Jun 10, 2013. 07:47 PM | 1 Like Like |Link to Comment
  • Equity Returns And Inflation [View article]
    Real total returns on equities have exceeded inflation about 3.2% per year since 1890. There were only three periods when 10-year total real returns were negative, so for the most part, stocks are a reasonable, if imperfect hedge against inflation. What hurts equities is not so much inflation itself, but abrupt and unexpected rises in the rate of inflation. The reason for this is that during extreme inflationary shocks, input costs and output costs typically rise at very different rates, making it difficult for corporate profits to advance. If you can forecast these shocks accurately, you can probably make a lot of money. If there is any evidence that anyone can make such forecasts consistently, I would appreciate being educated about it.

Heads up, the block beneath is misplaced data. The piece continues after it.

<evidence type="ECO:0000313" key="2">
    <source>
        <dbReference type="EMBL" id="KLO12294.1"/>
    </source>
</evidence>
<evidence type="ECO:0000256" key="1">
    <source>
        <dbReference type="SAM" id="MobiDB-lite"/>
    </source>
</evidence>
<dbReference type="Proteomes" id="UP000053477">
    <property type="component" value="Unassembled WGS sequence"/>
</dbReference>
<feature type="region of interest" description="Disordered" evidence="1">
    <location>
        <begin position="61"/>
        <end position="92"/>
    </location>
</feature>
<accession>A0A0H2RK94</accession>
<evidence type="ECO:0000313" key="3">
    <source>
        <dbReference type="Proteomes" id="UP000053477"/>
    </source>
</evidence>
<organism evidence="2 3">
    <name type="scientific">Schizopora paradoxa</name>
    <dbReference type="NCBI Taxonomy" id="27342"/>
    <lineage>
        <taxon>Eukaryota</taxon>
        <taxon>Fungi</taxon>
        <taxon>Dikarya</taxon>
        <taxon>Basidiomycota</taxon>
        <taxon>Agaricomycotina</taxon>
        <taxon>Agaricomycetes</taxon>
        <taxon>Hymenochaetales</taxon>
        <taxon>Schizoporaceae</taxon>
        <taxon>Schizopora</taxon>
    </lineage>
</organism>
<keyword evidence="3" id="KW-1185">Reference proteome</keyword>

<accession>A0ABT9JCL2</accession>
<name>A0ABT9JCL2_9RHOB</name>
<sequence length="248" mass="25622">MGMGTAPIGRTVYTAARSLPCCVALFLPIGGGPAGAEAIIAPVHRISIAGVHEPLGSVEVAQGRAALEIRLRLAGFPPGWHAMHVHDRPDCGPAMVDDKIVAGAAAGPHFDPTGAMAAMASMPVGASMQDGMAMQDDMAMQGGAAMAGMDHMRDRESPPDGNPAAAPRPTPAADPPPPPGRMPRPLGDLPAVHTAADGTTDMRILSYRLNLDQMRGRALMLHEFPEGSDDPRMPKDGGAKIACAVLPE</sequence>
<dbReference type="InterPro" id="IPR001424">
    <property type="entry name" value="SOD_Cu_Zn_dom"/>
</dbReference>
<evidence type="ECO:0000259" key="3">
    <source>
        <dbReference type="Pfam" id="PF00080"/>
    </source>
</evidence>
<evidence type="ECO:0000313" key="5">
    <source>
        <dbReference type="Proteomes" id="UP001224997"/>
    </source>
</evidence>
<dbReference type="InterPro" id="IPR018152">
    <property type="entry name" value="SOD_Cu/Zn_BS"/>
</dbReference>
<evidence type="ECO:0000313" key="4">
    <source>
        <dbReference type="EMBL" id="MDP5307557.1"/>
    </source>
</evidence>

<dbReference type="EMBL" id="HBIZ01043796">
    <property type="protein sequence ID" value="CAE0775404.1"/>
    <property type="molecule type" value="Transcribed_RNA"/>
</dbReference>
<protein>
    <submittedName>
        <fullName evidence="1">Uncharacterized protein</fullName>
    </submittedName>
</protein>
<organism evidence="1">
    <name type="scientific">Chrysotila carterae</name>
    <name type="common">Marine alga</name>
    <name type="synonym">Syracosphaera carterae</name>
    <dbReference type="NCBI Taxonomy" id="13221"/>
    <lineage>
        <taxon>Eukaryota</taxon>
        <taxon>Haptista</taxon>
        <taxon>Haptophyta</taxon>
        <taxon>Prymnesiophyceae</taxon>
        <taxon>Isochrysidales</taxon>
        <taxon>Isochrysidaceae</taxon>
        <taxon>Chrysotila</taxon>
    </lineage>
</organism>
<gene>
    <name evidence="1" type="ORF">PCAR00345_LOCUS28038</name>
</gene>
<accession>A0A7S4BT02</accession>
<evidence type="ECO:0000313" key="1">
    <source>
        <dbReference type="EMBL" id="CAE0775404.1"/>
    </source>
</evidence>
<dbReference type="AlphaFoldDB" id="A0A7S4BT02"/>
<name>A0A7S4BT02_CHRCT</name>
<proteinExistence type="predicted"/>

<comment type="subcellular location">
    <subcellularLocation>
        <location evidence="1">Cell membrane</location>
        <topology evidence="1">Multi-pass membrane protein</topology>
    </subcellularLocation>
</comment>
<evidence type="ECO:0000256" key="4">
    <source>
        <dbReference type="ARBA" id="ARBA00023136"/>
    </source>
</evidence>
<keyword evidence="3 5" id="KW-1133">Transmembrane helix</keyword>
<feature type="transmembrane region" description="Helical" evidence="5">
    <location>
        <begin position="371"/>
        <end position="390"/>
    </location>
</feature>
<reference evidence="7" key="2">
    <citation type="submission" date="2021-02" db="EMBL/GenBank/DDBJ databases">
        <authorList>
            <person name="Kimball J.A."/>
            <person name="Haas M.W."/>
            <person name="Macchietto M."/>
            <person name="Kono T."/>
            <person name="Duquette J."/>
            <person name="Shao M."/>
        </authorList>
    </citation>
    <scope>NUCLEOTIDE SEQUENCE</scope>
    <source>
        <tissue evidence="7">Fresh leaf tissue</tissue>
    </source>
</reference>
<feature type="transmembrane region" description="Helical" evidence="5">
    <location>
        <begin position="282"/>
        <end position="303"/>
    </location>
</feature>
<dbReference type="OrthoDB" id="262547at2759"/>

Jun 9, 2013. 10:01 AM | 5 Likes Like |Link to Comment
  • Right Now Is One Of The Worst Times To Buy Stocks In The Past 40 Years [View article]
    After just checking my own data, I can partially answer my own question. The ratio of foreign-derived profits to the total has doubled over the past 40 years, but the relationship between the profit/gdp ratio and the subsequent 4-year profit growth rate has not changed at all. I don't fully understand the reason for this, but it's clear from the data that foreign profits do not alter the equation. It is probably because the driver of the relationship is the volatility of margins, not the level of revenues, and foreign profits suffer the same volatility in margins as domestic profits. They also, apparently, don't offer any diversification benefits.